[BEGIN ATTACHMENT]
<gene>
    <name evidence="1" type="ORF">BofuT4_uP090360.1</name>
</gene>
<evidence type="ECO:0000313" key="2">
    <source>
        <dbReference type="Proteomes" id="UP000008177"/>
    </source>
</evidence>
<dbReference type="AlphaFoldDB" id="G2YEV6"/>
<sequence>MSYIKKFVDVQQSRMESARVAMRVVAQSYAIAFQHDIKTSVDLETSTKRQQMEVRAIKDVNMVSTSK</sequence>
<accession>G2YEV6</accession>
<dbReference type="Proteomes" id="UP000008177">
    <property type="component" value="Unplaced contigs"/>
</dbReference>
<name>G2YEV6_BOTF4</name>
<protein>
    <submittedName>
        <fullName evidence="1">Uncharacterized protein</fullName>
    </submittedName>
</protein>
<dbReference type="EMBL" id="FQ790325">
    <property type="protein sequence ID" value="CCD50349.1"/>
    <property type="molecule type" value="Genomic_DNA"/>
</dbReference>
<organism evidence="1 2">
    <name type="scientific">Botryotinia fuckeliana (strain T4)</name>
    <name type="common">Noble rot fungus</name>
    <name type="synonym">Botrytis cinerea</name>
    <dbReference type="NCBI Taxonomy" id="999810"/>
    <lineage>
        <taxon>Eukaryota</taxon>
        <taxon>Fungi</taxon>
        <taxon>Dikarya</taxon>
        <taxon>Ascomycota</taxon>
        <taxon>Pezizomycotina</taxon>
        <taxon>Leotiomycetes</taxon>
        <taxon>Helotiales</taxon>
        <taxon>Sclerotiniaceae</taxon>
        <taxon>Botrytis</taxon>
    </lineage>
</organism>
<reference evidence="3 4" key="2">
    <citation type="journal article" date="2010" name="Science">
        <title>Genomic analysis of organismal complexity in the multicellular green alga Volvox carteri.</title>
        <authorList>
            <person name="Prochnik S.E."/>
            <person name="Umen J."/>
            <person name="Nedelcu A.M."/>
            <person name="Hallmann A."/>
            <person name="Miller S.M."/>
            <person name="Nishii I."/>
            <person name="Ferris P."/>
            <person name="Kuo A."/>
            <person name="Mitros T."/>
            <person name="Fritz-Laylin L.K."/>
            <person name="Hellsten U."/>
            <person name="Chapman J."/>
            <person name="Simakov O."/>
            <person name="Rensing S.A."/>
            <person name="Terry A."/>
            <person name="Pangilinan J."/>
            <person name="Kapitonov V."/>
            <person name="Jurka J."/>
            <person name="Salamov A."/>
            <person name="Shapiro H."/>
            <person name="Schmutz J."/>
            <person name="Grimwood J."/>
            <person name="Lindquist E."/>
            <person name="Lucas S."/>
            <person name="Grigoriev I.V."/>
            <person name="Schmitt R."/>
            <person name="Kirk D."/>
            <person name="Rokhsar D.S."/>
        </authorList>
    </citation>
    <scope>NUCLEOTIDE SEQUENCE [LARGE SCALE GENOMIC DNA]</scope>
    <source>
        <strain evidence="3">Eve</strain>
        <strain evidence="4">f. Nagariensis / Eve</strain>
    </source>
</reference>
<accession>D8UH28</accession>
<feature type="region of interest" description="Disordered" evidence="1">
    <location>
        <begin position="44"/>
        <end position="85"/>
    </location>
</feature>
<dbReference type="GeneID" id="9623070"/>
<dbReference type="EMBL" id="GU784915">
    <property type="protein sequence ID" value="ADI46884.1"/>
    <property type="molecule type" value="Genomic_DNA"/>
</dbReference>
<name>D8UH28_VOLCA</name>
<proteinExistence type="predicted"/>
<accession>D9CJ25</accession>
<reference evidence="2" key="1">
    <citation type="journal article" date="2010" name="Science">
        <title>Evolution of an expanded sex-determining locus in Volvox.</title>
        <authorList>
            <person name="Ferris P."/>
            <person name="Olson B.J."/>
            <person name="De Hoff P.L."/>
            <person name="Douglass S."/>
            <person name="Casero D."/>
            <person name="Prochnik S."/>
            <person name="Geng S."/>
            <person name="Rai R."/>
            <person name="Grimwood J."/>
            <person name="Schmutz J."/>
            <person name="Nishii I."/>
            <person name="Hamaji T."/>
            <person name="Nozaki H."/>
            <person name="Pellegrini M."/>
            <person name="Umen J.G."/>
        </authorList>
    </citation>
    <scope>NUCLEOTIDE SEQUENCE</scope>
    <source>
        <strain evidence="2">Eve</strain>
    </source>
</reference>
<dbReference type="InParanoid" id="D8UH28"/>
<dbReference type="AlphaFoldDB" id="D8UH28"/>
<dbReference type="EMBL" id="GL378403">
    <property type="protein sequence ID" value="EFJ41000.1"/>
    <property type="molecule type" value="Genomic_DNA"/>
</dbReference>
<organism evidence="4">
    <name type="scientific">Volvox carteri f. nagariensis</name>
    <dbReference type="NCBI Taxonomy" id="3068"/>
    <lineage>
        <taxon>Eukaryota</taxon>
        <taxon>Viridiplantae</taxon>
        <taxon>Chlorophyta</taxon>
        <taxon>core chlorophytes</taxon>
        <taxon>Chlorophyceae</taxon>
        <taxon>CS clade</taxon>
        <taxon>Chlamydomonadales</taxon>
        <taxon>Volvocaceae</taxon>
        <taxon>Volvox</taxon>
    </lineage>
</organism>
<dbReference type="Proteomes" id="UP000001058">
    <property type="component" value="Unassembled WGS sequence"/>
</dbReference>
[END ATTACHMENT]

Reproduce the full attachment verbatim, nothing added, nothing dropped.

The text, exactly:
<gene>
    <name evidence="1" type="ORF">BofuT4_uP090360.1</name>
</gene>
<evidence type="ECO:0000313" key="2">
    <source>
        <dbReference type="Proteomes" id="UP000008177"/>
    </source>
</evidence>
<dbReference type="AlphaFoldDB" id="G2YEV6"/>
<sequence>MSYIKKFVDVQQSRMESARVAMRVVAQSYAIAFQHDIKTSVDLETSTKRQQMEVRAIKDVNMVSTSK</sequence>
<accession>G2YEV6</accession>
<dbReference type="Proteomes" id="UP000008177">
    <property type="component" value="Unplaced contigs"/>
</dbReference>
<name>G2YEV6_BOTF4</name>
<protein>
    <submittedName>
        <fullName evidence="1">Uncharacterized protein</fullName>
    </submittedName>
</protein>
<dbReference type="EMBL" id="FQ790325">
    <property type="protein sequence ID" value="CCD50349.1"/>
    <property type="molecule type" value="Genomic_DNA"/>
</dbReference>
<organism evidence="1 2">
    <name type="scientific">Botryotinia fuckeliana (strain T4)</name>
    <name type="common">Noble rot fungus</name>
    <name type="synonym">Botrytis cinerea</name>
    <dbReference type="NCBI Taxonomy" id="999810"/>
    <lineage>
        <taxon>Eukaryota</taxon>
        <taxon>Fungi</taxon>
        <taxon>Dikarya</taxon>
        <taxon>Ascomycota</taxon>
        <taxon>Pezizomycotina</taxon>
        <taxon>Leotiomycetes</taxon>
        <taxon>Helotiales</taxon>
        <taxon>Sclerotiniaceae</taxon>
        <taxon>Botrytis</taxon>
    </lineage>
</organism>
<reference evidence="3 4" key="2">
    <citation type="journal article" date="2010" name="Science">
        <title>Genomic analysis of organismal complexity in the multicellular green alga Volvox carteri.</title>
        <authorList>
            <person name="Prochnik S.E."/>
            <person name="Umen J."/>
            <person name="Nedelcu A.M."/>
            <person name="Hallmann A."/>
            <person name="Miller S.M."/>
            <person name="Nishii I."/>
            <person name="Ferris P."/>
            <person name="Kuo A."/>
            <person name="Mitros T."/>
            <person name="Fritz-Laylin L.K."/>
            <person name="Hellsten U."/>
            <person name="Chapman J."/>
            <person name="Simakov O."/>
            <person name="Rensing S.A."/>
            <person name="Terry A."/>
            <person name="Pangilinan J."/>
            <person name="Kapitonov V."/>
            <person name="Jurka J."/>
            <person name="Salamov A."/>
            <person name="Shapiro H."/>
            <person name="Schmutz J."/>
            <person name="Grimwood J."/>
            <person name="Lindquist E."/>
            <person name="Lucas S."/>
            <person name="Grigoriev I.V."/>
            <person name="Schmitt R."/>
            <person name="Kirk D."/>
            <person name="Rokhsar D.S."/>
        </authorList>
    </citation>
    <scope>NUCLEOTIDE SEQUENCE [LARGE SCALE GENOMIC DNA]</scope>
    <source>
        <strain evidence="3">Eve</strain>
        <strain evidence="4">f. Nagariensis / Eve</strain>
    </source>
</reference>
<accession>D8UH28</accession>
<feature type="region of interest" description="Disordered" evidence="1">
    <location>
        <begin position="44"/>
        <end position="85"/>
    </location>
</feature>
<dbReference type="GeneID" id="9623070"/>
<dbReference type="EMBL" id="GU784915">
    <property type="protein sequence ID" value="ADI46884.1"/>
    <property type="molecule type" value="Genomic_DNA"/>
</dbReference>
<name>D8UH28_VOLCA</name>
<proteinExistence type="predicted"/>
<accession>D9CJ25</accession>
<reference evidence="2" key="1">
    <citation type="journal article" date="2010" name="Science">
        <title>Evolution of an expanded sex-determining locus in Volvox.</title>
        <authorList>
            <person name="Ferris P."/>
            <person name="Olson B.J."/>
            <person name="De Hoff P.L."/>
            <person name="Douglass S."/>
            <person name="Casero D."/>
            <person name="Prochnik S."/>
            <person name="Geng S."/>
            <person name="Rai R."/>
            <person name="Grimwood J."/>
            <person name="Schmutz J."/>
            <person name="Nishii I."/>
            <person name="Hamaji T."/>
            <person name="Nozaki H."/>
            <person name="Pellegrini M."/>
            <person name="Umen J.G."/>
        </authorList>
    </citation>
    <scope>NUCLEOTIDE SEQUENCE</scope>
    <source>
        <strain evidence="2">Eve</strain>
    </source>
</reference>
<dbReference type="InParanoid" id="D8UH28"/>
<dbReference type="AlphaFoldDB" id="D8UH28"/>
<dbReference type="EMBL" id="GL378403">
    <property type="protein sequence ID" value="EFJ41000.1"/>
    <property type="molecule type" value="Genomic_DNA"/>
</dbReference>
<organism evidence="4">
    <name type="scientific">Volvox carteri f. nagariensis</name>
    <dbReference type="NCBI Taxonomy" id="3068"/>
    <lineage>
        <taxon>Eukaryota</taxon>
        <taxon>Viridiplantae</taxon>
        <taxon>Chlorophyta</taxon>
        <taxon>core chlorophytes</taxon>
        <taxon>Chlorophyceae</taxon>
        <taxon>CS clade</taxon>
        <taxon>Chlamydomonadales</taxon>
        <taxon>Volvocaceae</taxon>
        <taxon>Volvox</taxon>
    </lineage>
</organism>
<dbReference type="Proteomes" id="UP000001058">
    <property type="component" value="Unassembled WGS sequence"/>
</dbReference>